Arnold Kling  

College Returns and Nonexperimental Data

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David Leonhardt writes,


Construction workers, police officers, plumbers, retail salespeople and secretaries, among others, make significantly more with a degree than without one. Why? Education helps people do higher-skilled work, get jobs with better-paying companies or open their own businesses.

Or, perhaps, college filters out people with low cognitive ability, low conscientiousness, and other adverse traits. I want to see an experiment, in which some people are randomly chosen to go to college and others are chosen not to go to college. Then, proceed to compare outcomes. Meanwhile, nonexperimental data is of little or no value.

Leonhardt continues,


Various natural experiments -- like teenagers' proximity to a campus, which affects whether they enroll -- have shown that people do acquire skills in college.

Except that proximity to college is not necessarily uncorrelated with either the skill distribution of jobs in the area or with unobserved characteristics of the population in the area. I've looked at these "natural experiment" studies when I wrote my critique (with John Merrifiedl) of Goldin-Katz. The methods used in the papers were dreadful.

Leonhardt concludes,


I don't doubt that the skeptics are well meaning. But, in the end, their case against college is an elitist one -- for me and not for thee. And that's rarely good advice.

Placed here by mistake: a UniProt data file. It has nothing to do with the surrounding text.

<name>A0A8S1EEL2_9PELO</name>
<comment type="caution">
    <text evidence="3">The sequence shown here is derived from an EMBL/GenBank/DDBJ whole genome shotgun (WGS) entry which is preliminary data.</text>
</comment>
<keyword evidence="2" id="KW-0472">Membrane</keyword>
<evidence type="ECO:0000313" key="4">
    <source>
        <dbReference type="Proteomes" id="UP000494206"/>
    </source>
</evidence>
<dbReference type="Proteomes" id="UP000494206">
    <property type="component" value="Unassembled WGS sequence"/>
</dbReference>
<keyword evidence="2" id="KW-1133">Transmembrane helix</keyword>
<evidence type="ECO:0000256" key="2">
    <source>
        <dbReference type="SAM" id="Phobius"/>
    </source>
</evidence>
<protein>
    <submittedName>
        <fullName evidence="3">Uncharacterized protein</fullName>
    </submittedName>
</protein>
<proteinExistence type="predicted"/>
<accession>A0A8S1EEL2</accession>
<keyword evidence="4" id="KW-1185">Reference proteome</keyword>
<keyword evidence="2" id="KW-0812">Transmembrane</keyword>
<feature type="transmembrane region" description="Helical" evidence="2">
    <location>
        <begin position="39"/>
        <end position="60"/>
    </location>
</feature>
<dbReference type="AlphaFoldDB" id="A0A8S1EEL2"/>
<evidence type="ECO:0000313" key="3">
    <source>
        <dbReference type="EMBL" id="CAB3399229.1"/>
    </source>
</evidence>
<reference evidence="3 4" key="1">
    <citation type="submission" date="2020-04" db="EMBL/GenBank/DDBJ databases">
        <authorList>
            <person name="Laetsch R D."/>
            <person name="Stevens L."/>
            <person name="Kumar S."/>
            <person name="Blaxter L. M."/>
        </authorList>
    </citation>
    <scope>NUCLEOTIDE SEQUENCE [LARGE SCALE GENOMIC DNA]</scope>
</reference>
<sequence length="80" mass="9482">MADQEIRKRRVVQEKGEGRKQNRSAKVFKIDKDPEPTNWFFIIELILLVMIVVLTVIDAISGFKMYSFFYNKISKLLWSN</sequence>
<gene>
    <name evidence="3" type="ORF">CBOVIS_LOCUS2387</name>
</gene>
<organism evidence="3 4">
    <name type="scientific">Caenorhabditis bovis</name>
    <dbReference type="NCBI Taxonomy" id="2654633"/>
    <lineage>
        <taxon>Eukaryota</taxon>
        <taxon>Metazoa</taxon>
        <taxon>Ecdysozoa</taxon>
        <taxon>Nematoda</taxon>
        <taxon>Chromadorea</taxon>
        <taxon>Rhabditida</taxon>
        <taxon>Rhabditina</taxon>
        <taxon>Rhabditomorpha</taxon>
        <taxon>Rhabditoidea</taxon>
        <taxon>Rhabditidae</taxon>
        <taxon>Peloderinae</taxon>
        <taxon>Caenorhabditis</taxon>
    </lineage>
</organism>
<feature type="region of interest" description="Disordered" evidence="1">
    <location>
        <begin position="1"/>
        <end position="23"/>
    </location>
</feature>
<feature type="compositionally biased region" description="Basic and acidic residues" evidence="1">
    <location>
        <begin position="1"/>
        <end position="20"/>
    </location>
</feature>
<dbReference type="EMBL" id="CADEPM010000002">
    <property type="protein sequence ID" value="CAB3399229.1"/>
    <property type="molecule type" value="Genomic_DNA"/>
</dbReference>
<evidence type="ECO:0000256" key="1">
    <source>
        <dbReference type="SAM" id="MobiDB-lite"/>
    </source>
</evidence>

My elitism comes from the few years I spent as an adjunct at George Mason. The typical undergrad in my course could not write a paper or solve an algebra problem. I doubt that adding more students at this margin is the way to raise people's incomes.

Somebody should run the experiment on a small scale, before we embark on a grand social policy on this.


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COMMENTS (12 to date)
Reader writes:

The Vietnam draft natural experiment discussed here finds evidence that college matters: http://freakonomicsradio.com/does-college-still-matter-and-other-freaky-questions-answered.html

L Nettles writes:

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odinbearded writes:

CEO education and firm performance

From the abstract:

"Our results lead to the puzzling implication that, while CEO education appears to play an important role in the hiring of CEOs, it does not affect the long-term performance of firms."

WG writes:

When does additional education stop paying off? If college offers such a great pay-off, shouldn't we be encouraging everyone to earn a master's degree? Why not a PhD?

This kind of thinking is leading people into ruin. Richard Vedder estimates that 17 million college-educated adults are grossly underemployed.

Meanwhile, grad school is proving to be a miserable dead-end for far too many people.

econo4321 writes:

"Our results lead to the puzzling implication that, while CEO education appears to play an important role in the hiring of CEOs, it does not affect the long-term performance of firms."

Doesn´t seem very puzzling.

Step one: Screen strictly for college-selected traits and skills using college metrics.